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And finally, pathogens and parasites.

All five of these stressors can interact. For example, climate change may increase the likelihood of invasive plant species, pathogens and parasites thriving. Land use change can also increase the likelihood of invasive species.

What can homeowners do to help pollinators?

Mallinger: Planting a diversity of flowering plants for pollinators is one of the best things you can do. Aim to have at least three plants flowering at any given time, and look for a diversity of flower colors and shapes. Different pollinators have different preferences. You can have flowers that are yellow, blue, purple, pink, red and white.

In terms of floral shapes, plant some flowers that are flat and are accessible for pollinators with small mouthparts. And also plant some flowers with medium-length tubes, and some with long tubes.

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Focus on native plants and try to seek out plants that might not just be the common types that you find in the big box stores. Go to native plant nurseries and seek out resources online.

Additionally, try to have nesting habitat in your garden. If the space allows, have some woody debris around for the pollinators that nest above ground. This can include things like logs, stems and reeds. Also manage your area to be as chemical-free as possible. This includes reducing pesticide use.

Keep in mind that many pollinators that nest below ground are not aggressive and are solitary. It's just one individual pollinator and her nest.

Watch the full interview to hear more.

SciLine is a free service based at the American Association for the Advancement of Science, a nonprofit that helps journalists include scientific evidence and experts in their stories.The Conversation

Rachel Mallinger, Professor of Entomology, University of Florida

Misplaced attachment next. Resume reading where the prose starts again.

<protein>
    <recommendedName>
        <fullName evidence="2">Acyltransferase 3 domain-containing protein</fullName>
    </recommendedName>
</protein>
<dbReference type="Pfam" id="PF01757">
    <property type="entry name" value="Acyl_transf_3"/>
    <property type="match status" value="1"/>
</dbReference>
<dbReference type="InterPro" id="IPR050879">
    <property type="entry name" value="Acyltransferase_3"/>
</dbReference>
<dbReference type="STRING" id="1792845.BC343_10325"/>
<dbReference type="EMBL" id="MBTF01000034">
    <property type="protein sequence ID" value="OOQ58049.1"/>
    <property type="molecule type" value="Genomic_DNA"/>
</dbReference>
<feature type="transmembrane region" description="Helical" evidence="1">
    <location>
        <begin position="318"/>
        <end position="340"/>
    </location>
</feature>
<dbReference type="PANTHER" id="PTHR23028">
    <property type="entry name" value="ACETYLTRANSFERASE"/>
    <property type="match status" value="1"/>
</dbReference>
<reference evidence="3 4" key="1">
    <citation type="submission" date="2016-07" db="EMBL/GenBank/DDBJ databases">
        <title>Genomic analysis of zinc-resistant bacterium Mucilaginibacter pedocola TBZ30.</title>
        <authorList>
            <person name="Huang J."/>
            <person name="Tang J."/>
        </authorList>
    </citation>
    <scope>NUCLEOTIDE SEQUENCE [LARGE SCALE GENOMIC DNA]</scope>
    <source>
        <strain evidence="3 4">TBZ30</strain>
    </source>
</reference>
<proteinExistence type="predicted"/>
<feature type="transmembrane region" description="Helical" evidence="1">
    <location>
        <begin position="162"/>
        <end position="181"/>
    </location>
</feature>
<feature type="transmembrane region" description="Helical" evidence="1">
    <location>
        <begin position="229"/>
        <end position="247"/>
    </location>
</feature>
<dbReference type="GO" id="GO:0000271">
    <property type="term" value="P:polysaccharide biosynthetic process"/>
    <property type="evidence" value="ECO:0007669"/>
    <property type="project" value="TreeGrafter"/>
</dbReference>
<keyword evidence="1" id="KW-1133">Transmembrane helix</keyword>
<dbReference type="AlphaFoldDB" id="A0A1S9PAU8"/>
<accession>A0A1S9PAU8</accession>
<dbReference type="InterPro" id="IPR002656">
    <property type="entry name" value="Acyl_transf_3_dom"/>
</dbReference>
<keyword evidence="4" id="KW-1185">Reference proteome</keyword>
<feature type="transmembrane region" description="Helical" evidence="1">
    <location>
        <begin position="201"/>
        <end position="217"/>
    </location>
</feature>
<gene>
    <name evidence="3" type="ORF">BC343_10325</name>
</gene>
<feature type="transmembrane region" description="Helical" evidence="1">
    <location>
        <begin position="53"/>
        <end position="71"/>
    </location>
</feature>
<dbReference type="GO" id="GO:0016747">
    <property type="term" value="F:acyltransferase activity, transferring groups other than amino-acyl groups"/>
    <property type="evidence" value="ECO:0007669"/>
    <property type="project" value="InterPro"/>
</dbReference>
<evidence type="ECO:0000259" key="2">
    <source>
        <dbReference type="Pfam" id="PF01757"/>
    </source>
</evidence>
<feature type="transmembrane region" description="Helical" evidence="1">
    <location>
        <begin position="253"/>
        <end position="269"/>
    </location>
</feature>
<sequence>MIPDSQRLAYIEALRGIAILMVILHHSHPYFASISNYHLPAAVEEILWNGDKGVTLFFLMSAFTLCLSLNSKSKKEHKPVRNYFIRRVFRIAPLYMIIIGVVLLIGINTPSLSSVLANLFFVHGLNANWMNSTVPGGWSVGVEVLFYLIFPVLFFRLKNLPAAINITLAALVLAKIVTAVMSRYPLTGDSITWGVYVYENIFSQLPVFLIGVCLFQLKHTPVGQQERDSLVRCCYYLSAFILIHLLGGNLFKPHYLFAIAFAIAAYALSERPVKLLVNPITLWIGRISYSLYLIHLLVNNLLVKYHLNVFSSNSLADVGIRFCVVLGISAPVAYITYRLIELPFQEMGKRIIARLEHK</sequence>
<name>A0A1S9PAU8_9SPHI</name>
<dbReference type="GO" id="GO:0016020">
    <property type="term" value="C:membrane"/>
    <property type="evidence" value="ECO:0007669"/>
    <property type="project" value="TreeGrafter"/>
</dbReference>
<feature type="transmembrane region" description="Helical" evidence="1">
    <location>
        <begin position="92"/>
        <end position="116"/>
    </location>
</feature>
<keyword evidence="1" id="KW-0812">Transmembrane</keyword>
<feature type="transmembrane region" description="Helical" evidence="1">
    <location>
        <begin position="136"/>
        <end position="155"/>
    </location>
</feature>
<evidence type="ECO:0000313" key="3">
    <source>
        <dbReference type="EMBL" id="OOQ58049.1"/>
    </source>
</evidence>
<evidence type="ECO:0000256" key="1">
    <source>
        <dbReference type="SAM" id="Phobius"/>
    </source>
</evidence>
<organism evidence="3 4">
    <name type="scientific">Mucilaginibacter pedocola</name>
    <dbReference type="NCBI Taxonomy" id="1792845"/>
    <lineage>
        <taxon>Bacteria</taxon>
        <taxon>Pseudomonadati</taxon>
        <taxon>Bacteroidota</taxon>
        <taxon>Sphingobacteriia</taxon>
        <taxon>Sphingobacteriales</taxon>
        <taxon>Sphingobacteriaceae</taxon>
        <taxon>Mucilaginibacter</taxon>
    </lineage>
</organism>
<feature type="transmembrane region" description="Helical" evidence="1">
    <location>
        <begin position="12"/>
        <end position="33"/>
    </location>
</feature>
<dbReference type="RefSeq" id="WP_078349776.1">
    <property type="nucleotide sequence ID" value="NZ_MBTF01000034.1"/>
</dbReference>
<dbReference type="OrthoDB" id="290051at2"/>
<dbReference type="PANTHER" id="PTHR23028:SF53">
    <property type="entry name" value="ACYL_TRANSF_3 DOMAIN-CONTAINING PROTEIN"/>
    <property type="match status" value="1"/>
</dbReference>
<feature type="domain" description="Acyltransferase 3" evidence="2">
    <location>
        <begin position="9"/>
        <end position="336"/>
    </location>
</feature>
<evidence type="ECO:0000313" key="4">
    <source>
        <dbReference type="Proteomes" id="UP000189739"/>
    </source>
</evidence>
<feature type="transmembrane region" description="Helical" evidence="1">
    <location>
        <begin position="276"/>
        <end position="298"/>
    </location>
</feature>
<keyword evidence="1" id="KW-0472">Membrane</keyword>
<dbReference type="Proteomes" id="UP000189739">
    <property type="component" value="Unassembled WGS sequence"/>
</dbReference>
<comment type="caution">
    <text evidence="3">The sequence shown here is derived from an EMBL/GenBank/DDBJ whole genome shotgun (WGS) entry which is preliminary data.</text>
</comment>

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Long COVID puzzle pieces are falling into place – the picture is unsettling

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theconversation.com – Ziyad Al-Aly, Chief of Research and Development, VA St. Louis Care System. Clinical Epidemiologist, Washington University in St. Louis – 2024-07-18 18:02:37
Researchers are gaining key insights into the ways that the SARS-CoV-2 virus can lead to long COVID symptoms.
Catherine McQueen/Moment via Getty Images

Ziyad Al-Aly, Washington University in St. Louis

Since 2020, the condition known as long COVID-19 has become a widespread disability affecting the health and quality of life of millions of people across the globe and costing economies billions of dollars in reduced productivity of employees and an overall drop in the work force.

The intense scientific effort that long COVID sparked has resulted in more than 24,000 scientific publications, making it the most researched health condition in any four years of recorded human history.

Long COVID is a term that describes the constellation of long-term health effects caused by infection with the SARS-CoV-2 virus. These range from persistent respiratory symptoms, such as shortness of breath, to debilitating fatigue or brain fog that limits people's ability to work, and conditions such as heart failure and diabetes, which are known to last a lifetime.